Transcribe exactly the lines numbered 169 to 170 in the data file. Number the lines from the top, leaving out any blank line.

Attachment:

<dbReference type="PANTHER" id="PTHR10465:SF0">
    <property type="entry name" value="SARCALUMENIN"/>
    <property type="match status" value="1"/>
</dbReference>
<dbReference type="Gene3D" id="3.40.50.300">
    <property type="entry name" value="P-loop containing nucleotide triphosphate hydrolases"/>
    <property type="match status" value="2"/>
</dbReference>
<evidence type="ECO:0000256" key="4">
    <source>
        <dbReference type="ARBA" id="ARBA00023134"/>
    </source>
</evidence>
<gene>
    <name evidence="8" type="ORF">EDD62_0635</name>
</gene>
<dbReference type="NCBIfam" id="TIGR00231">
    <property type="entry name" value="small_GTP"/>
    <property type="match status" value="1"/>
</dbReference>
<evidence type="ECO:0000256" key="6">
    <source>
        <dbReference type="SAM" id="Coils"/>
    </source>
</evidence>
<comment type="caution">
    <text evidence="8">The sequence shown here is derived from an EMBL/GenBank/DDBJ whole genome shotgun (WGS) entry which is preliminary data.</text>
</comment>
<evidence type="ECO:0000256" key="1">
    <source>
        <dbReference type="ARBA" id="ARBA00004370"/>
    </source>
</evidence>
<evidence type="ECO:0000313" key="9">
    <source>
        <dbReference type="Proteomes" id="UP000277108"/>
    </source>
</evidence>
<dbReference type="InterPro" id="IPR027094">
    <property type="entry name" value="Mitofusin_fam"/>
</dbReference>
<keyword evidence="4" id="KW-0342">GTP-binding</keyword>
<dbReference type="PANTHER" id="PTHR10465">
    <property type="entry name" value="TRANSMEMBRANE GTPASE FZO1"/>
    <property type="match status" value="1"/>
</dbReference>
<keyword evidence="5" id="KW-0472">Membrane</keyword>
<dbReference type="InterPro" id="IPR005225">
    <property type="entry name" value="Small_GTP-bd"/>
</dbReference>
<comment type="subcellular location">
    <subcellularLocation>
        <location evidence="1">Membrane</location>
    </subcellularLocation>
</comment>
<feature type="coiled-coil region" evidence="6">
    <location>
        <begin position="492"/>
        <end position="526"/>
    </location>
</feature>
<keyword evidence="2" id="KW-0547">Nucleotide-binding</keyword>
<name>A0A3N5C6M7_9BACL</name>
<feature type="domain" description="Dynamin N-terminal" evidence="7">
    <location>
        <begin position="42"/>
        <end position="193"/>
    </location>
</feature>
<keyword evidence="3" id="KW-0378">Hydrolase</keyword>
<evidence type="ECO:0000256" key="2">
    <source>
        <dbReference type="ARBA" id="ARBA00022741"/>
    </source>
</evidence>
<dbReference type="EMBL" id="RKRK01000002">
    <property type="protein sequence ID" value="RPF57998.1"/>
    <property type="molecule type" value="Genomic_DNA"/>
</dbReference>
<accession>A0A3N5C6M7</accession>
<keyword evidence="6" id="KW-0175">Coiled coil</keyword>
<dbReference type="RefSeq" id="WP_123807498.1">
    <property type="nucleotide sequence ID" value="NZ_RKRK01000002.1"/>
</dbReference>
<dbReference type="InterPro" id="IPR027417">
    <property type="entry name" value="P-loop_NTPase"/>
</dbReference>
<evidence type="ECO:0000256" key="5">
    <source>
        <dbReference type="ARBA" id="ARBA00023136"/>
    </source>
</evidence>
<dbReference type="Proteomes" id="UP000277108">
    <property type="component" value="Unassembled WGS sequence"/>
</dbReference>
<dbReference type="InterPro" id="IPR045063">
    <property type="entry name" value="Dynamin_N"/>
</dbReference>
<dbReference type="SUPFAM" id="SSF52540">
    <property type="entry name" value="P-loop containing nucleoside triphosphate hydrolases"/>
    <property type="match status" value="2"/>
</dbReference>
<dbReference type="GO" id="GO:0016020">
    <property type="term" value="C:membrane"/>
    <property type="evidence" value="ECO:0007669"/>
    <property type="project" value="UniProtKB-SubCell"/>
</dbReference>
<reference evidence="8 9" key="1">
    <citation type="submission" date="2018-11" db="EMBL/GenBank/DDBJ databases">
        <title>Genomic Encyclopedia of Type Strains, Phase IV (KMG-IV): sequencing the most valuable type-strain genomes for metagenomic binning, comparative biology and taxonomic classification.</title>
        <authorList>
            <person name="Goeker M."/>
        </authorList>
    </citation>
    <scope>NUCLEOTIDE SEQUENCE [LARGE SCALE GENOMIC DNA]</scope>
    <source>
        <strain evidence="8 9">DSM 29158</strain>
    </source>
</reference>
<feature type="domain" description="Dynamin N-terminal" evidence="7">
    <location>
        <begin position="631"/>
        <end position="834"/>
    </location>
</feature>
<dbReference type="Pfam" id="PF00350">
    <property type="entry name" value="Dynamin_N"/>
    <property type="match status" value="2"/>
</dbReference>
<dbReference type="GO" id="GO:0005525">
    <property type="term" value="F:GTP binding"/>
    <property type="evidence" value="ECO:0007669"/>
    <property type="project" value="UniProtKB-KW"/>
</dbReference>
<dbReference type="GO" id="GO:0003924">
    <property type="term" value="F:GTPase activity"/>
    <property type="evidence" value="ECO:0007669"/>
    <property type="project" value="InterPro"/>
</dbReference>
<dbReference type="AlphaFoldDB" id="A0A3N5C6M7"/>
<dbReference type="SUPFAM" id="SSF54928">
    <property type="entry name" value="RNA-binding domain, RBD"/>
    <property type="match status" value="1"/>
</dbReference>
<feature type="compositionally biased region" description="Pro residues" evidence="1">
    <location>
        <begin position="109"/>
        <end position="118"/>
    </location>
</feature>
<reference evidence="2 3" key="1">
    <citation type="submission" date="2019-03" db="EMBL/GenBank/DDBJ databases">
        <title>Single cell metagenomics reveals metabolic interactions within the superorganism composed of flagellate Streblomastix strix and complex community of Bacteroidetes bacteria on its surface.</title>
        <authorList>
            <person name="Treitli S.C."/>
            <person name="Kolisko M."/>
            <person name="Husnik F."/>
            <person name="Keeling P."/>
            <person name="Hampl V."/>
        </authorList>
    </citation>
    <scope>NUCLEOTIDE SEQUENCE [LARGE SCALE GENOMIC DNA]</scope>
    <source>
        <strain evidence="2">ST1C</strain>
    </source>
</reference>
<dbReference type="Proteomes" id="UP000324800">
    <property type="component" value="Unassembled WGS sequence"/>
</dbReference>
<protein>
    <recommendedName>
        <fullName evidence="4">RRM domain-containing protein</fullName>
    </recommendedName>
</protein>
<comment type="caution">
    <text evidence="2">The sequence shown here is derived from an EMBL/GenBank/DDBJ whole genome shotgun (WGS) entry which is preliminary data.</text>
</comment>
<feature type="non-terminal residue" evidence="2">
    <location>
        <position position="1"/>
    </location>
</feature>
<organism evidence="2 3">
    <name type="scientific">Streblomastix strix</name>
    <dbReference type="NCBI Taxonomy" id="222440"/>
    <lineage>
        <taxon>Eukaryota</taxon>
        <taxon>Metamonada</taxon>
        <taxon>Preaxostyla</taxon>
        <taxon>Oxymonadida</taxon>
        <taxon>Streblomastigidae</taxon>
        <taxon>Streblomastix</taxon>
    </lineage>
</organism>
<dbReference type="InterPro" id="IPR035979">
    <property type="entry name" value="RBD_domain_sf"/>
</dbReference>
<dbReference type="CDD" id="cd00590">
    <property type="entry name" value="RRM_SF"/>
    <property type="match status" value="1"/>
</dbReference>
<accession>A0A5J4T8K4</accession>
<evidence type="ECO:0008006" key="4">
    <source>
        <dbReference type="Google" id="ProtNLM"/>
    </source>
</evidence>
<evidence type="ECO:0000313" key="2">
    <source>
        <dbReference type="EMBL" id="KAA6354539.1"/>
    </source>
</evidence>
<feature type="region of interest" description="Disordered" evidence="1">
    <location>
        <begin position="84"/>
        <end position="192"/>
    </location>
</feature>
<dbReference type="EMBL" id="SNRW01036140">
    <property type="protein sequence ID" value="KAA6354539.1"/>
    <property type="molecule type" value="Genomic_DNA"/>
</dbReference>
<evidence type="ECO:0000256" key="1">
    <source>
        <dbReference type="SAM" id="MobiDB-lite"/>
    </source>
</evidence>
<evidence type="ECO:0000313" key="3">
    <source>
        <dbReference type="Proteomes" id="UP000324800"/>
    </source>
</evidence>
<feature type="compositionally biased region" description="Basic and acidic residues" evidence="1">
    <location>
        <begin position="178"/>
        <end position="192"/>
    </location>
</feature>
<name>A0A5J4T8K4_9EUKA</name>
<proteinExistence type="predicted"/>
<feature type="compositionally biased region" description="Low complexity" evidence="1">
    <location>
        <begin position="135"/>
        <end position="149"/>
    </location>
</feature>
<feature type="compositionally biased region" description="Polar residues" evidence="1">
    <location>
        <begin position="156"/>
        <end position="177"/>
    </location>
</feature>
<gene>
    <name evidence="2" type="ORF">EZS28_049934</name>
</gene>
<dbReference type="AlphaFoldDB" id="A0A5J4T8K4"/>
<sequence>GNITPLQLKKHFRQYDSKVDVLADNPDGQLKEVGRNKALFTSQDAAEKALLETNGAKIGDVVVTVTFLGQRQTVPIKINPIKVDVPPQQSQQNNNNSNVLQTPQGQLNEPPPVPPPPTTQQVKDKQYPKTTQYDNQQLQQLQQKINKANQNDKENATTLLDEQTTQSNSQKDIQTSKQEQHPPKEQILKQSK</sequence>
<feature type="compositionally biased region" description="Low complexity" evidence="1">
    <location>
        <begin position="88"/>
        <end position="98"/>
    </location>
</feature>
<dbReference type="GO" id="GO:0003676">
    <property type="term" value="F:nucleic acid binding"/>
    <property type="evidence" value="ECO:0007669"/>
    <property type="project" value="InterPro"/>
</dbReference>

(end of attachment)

</dbReference>
<protein>